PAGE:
October 2, 2012

A Nuclear Iran - How much time ...

Via ISIS - The Institute for Science and International Security

A useful article detailing exactly how much time it would take for Iran to go from being not merely nuclear but weapons capable ...

ISIS has learned in researching and discussing the new National Intelligence Estimate (NIE) on Iran that important differences exist from the 2007 NIE on Iran’s capability to make a nuclear weapon. The 2007 declassified NIE specifically noted that it did not take into account Iran’s “declared civil work related to uranium conversion and enrichment” when assessing the status of its nuclear weapons program. The new NIE does not distinguish between declared and undeclared enrichment activities when considering Iran’s nuclear weapons capability. In doing so, the new NIE more accurately values the impact that Iran’s advancements in its gas centrifuge uranium enrichment program, declared or otherwise, have on its capability to decide to make highly enriched uranium for a nuclear weapon. This acknowledges that Iran’s capability to make highly enriched uranium, as represented by the declared elements of its uranium enrichment program, influences any political decision to make nuclear weapons.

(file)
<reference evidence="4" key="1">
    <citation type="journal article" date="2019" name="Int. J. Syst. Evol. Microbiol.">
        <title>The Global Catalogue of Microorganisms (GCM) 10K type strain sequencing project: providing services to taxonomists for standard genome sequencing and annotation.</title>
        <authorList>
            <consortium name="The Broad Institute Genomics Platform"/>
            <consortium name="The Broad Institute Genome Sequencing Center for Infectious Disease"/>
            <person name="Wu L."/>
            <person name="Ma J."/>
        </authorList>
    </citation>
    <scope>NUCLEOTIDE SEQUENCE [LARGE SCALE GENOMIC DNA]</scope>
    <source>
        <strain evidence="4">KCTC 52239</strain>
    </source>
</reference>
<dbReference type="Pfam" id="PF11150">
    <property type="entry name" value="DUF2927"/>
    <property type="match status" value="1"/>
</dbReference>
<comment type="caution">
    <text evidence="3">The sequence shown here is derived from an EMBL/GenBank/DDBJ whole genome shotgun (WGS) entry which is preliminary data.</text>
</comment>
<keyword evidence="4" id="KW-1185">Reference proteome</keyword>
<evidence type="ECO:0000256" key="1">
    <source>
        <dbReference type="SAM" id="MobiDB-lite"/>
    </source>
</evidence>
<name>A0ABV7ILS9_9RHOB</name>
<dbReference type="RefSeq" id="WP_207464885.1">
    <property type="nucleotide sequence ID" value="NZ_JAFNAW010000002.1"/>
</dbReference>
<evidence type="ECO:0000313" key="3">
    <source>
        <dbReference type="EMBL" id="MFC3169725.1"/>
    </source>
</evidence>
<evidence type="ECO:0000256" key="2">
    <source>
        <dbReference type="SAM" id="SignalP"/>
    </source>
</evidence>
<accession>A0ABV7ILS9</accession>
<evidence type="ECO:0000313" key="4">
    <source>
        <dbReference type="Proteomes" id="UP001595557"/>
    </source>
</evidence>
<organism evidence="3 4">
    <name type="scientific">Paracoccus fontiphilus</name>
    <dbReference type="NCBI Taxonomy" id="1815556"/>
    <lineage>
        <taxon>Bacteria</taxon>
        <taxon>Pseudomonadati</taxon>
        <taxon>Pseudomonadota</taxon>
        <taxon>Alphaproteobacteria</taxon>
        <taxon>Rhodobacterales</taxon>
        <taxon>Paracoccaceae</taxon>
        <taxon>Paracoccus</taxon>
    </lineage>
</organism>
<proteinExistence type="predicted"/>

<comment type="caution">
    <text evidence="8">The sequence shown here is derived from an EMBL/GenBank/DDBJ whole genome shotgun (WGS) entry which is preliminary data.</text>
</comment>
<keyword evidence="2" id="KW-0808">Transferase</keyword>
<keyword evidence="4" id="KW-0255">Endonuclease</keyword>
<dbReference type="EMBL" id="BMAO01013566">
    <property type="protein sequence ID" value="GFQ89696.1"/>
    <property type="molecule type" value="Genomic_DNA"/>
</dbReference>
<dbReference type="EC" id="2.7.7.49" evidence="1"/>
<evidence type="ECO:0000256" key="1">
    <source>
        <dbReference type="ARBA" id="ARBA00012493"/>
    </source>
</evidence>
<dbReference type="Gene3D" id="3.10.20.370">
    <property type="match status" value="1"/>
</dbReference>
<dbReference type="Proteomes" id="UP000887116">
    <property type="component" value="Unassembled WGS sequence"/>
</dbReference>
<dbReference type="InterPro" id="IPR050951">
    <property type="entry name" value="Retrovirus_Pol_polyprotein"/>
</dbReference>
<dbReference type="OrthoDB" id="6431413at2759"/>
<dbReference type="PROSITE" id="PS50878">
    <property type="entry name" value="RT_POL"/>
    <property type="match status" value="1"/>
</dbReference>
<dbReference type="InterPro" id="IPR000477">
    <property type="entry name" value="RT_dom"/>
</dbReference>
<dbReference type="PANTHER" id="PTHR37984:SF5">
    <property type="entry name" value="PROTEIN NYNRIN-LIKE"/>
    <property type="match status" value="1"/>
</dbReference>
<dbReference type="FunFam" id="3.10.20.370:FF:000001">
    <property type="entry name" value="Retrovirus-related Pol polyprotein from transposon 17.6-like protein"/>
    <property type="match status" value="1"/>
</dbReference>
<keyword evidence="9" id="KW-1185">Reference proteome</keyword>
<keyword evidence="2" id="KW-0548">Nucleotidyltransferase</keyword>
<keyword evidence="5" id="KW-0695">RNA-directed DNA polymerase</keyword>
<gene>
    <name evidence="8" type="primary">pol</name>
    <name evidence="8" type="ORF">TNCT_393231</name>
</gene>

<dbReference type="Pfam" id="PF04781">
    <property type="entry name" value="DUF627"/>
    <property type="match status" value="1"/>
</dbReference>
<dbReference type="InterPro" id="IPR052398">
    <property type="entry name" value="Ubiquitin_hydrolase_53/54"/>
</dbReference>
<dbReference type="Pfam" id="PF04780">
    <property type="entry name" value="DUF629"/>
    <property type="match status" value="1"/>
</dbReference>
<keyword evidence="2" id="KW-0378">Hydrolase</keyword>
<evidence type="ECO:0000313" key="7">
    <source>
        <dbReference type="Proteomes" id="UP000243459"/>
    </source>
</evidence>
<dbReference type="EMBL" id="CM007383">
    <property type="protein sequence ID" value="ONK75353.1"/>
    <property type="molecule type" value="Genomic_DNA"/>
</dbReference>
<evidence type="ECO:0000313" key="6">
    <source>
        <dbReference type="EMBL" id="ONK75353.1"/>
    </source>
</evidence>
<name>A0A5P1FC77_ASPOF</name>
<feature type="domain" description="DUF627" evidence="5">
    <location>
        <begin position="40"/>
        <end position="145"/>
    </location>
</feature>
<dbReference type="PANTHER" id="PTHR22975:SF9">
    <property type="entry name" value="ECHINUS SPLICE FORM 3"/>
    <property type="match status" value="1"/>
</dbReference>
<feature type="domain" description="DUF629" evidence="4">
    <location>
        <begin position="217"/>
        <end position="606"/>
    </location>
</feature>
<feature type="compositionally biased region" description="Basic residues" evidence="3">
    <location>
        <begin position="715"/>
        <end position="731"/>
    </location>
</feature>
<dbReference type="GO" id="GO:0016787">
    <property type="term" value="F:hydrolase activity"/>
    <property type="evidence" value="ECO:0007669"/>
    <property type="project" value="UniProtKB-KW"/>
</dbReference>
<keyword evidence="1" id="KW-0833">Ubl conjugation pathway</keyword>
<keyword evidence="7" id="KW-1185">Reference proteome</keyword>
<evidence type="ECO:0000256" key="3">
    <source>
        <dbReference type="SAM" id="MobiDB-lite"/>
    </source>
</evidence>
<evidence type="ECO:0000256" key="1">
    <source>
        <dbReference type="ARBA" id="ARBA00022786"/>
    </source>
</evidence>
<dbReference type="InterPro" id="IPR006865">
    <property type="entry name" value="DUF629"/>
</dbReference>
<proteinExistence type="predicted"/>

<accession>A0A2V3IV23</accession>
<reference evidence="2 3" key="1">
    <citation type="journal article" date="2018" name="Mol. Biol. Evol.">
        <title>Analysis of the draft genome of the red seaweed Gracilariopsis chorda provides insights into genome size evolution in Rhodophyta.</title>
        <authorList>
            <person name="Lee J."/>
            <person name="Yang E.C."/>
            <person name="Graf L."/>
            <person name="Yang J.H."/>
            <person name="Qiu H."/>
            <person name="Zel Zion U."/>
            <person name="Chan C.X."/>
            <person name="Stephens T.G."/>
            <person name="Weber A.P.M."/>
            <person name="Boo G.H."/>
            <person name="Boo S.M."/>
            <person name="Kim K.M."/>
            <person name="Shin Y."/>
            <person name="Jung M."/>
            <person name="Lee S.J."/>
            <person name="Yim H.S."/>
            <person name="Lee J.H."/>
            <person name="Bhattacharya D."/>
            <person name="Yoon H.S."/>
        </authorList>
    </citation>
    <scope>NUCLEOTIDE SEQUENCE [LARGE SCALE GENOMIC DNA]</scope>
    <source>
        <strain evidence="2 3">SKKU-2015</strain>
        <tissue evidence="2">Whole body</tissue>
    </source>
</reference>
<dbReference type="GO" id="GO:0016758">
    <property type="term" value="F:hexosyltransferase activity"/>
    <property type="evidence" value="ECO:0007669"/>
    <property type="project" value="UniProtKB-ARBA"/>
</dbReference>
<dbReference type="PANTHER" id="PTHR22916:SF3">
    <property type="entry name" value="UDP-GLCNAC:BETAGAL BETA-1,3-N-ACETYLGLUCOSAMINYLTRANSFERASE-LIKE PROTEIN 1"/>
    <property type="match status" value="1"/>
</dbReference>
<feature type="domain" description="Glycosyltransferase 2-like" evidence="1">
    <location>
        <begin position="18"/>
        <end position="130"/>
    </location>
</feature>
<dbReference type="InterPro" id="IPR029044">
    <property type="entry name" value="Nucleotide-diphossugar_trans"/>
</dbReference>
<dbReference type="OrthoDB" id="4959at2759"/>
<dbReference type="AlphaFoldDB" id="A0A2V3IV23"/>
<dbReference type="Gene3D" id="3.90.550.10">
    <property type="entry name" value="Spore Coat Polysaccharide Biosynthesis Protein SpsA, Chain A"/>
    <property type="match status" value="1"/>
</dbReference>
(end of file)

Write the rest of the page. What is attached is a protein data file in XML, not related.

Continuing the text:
The new NIE includes that Iran could be furthering its development of components for nuclear weapons while reportedly assessing that not enough activity has occurred on weaponization to justify a determination that Iran has made a decision to restart its nuclear weaponization program or build a bomb. 1 Both NIEs judge that Iran had a nuclear weaponization program prior to 2004. Missing in ISIS’s information about the new NIE is the confidence level that the intelligence community has in its ability to detect a restart and the level of detected activity necessary to determine that a restart has occurred. The 2007 NIE judged with moderate confidence that restart had not happened as of mid-2007. It should be noted that this assessment about restart was rejected by key European allies and Israel, which all assessed that Iran was likely continuing to develop its nuclear weaponization capabilities and that its nuclear weapons program likely existed after 2003.
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